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The litt­le pen­in­su­la of Cro­zier­pyn­ten is situa­ted on the eas­tern side of Sorgfjord. The list of tho­se who visi­ted this place in the 19th and ear­ly 20th cen­tu­ry is almost a who-is-who of arc­tic explo­ra­ti­on of tho­se years … Edward Par­ry (1827), the Swe­dish sec­tion of the Rus­si­an-Swe­dish Arc-de-meri­di­an-expe­di­ti­on estab­lis­hed their win­te­ring quar­ters the­re in 1899, and the Her­zog Ernst, ship of the Schrö­der-Stranz-expe­di­ti­on, was for­ced to spend the win­ter 1912-13 the­re, while the lea­der hims­elf, Her­bert Schrö­der-Stranz, was most likely alrea­dy dead on Nord­aus­t­land. This list is anything but com­ple­te. Not to men­ti­on all the trap­pers who win­te­red the­re when the Swe­dish house was still stan­ding upright.

Dif­fe­rent views of the area of the Arc-de-Meri­di­an sta­ti­on on the sou­thern side of Cro­zier­pyn­ten. The sta­ti­on was built in 1899 by the Swe­dish sec­tion of the abo­ve-men­tio­ned expe­di­ti­on and sub­se­quent­ly used to win­ter the­re. The expe­di­ti­on is sur­pri­sin­gly litt­le known, but it was very suc­cess­ful and brought a wealth of topo­gra­phic and other sci­en­ti­fic mate­ri­al back home without any loss of life, qui­te in con­trast to many others in tho­se ear­ly years.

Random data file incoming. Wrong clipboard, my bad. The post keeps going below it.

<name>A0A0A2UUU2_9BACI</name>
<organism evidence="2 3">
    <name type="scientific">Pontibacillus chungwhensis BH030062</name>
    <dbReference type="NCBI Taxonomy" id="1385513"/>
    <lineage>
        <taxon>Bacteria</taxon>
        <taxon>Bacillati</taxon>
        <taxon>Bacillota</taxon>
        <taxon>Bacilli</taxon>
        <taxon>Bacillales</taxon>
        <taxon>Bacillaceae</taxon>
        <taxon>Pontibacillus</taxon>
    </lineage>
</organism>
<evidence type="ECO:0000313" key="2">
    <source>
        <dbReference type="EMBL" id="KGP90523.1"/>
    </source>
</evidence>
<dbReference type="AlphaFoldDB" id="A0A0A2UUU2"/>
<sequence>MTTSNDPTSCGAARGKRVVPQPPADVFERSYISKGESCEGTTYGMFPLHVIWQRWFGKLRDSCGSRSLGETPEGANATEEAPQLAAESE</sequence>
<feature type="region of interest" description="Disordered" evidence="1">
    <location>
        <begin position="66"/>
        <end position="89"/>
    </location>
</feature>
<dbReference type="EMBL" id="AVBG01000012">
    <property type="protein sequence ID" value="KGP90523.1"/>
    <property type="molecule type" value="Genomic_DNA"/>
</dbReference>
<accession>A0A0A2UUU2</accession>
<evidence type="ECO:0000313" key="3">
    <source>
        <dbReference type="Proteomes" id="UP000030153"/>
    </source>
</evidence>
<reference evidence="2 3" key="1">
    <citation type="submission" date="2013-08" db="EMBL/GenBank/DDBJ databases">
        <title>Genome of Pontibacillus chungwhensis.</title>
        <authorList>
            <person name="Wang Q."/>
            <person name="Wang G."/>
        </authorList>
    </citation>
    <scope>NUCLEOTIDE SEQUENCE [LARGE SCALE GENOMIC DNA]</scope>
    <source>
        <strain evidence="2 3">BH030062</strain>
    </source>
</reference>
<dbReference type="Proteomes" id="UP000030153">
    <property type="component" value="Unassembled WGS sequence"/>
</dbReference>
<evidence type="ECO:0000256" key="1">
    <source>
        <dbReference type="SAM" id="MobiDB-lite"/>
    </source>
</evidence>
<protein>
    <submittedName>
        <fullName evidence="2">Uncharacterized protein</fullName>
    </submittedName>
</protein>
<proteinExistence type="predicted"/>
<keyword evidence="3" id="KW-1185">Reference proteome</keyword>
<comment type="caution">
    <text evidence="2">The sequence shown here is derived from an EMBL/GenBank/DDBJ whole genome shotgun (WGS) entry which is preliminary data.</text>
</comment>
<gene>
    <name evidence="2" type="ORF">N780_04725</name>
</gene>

The hill Flagg­stang­h­au­gen on Cro­zier­pyn­ten is just 31 meters high. Some­ti­mes this is more than enough for some gre­at views.


By the way:

New book

my new book is in print and it can now be orde­red 🙂 it is a pho­to book with the tit­le “Nor­we­gens ark­ti­scher Nor­den (3): Die Bären­in­sel und Jan May­en”, with Ger­man text Click here for fur­ther details!


This and other publishing products of the Spitsbergen publishing house in the Spitsbergen-Shop.

last modification: 2018-01-01 · copyright: Rolf Stange